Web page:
The National Institutes of Health (NIH) has awarded $2 million to a University of Maryland researcher to study when and where mosquitoes are most likely to transmit West Nile virus to humans, with the aim of reducing the disease’s spread in metropolitan areas.
The grant seeks to establish that transmission to humans of typically avian diseases like West Nile is caused by genetic changes in the mosquitoes that carry the virus. Scientists currently suspect that interbreeding between two forms of the northern house mosquito, Culex pipiens, contributes to the spread of West Nile to humans in North American metropolitan areas; Assistant Professor Megan Fritz’s work looks to isolate the specific genes responsible for transmission and create a model to predict where outbreaks will occur.
The entomologist’s work with Carolyn McBride of Princeton University and Rebecca Smith of the University of Illinois will shed light on the molecular underpinnings of something that remains unclear, particularly in Culex mosquitoes: what attracts mosquitoes to people instead of other hosts, Fritz said.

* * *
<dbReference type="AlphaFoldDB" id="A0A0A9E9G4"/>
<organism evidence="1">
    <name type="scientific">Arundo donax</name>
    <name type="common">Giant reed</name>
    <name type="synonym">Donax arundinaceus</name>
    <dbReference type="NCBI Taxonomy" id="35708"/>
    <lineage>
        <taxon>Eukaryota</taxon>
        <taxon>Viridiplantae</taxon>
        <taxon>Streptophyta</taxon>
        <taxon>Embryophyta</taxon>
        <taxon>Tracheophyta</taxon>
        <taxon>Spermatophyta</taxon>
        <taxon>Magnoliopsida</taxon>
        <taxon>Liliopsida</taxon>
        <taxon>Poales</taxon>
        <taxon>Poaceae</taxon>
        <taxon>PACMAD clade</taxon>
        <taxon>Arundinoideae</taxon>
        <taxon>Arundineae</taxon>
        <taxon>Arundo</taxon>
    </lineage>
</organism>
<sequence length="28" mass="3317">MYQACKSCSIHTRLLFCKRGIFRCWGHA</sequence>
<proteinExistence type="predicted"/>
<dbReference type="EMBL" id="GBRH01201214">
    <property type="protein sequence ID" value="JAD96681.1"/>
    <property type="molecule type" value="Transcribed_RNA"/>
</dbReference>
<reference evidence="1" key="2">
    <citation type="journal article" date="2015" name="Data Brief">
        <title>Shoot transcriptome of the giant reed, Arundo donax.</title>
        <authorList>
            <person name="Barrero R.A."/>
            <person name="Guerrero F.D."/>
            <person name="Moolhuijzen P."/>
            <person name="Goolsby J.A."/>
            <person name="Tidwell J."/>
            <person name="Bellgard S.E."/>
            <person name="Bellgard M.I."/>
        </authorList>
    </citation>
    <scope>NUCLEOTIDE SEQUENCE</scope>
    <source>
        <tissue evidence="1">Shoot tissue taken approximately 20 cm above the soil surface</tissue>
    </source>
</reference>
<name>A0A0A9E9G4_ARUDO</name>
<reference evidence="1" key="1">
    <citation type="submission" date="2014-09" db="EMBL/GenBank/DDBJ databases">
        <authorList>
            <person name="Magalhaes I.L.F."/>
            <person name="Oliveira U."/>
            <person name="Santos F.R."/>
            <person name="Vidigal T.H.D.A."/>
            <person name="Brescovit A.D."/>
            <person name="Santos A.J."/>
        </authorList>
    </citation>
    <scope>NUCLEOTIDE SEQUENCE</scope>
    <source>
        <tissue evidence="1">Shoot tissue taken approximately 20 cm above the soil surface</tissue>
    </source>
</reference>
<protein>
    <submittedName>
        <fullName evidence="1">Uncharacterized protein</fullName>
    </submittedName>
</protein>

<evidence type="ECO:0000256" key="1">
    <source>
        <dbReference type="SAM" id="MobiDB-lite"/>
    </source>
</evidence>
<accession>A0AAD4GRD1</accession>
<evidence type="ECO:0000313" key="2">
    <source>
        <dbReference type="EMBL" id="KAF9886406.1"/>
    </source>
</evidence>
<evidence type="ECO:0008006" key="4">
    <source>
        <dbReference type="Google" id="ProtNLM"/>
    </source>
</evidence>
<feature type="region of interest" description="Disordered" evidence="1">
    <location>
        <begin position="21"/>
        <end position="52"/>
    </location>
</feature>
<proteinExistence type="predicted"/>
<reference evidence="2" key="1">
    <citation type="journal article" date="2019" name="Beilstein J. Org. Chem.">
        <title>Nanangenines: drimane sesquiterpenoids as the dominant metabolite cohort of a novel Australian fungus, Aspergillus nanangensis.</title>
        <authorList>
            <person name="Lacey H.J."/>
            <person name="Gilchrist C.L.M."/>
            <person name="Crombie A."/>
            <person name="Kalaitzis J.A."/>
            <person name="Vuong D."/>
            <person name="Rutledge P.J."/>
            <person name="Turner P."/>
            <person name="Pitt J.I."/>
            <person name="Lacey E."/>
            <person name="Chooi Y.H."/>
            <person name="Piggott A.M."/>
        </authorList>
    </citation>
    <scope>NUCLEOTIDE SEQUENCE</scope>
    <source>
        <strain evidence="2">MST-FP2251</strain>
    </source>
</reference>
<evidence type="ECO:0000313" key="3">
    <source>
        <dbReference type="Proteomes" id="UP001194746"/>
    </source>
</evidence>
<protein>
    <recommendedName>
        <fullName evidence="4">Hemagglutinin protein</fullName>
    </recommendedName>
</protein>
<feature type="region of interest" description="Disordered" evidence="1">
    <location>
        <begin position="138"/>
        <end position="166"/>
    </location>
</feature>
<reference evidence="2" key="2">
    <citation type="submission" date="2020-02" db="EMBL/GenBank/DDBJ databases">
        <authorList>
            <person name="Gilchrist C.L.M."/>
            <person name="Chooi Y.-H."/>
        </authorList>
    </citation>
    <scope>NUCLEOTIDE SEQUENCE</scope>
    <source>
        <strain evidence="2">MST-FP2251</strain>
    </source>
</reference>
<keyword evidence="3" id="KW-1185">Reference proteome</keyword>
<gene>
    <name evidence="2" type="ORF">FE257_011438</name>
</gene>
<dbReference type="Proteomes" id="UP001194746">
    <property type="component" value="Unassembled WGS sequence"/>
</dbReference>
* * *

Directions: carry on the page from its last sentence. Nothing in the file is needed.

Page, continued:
“Our work will not only add to a growing body of knowledge on the neurogenetics of host preference in mosquitoes, it will also apply that knowledge to address a specific public health problem: predicting where and when humans are at highest risk of exposure to West Nile virus here in North America,” she said.
More than 2,600 people were sickened last year by the virus—the highest total in more than a decade—according to Centers for Disease Control data. About 20% of those infected develop a fever and other symptoms, and about 1 out of 150 develop a serious, potentially fatal illness, the CDC says.
Northern house mosquitoes are found across most northern latitudes and adapt well to different environments. In the case of West Nile, the important adaptations relate to host selection, or what the mosquito chooses to feed on. They typically prefer avian hosts, but when bred with a rare mammal-preferring form of Culex pipiens, the offspring toggle between avian and mammalian feeding.
As a result, this hybrid mosquito can acquire West Nile by feeding on birds and also be chemically attracted to mammalian populations, including humans, to whom they spread it.
Fritz will gather field data in several areas in and around Chicago with a statistically higher risk for human cases of West Nile to see if the mosquitoes there possess genetic markers for attraction to humans.
By supplementing existing epidemiological models with empirical information about mosquito genetics, Fritz aims to help reduce West Nile in metropolitan regions across the U.S., while taking a major step toward determining the genetic variants that inform host selection generally in mosquitoes.
Seed grant funding from UMD’s Brain and Behavior Initiative, which to date has generated $12.5 million in external awards from an investment of $1.3 million, supported the gathering of pilot data for this project.
This article originally appeared in Maryland Today.
August 27, 2019
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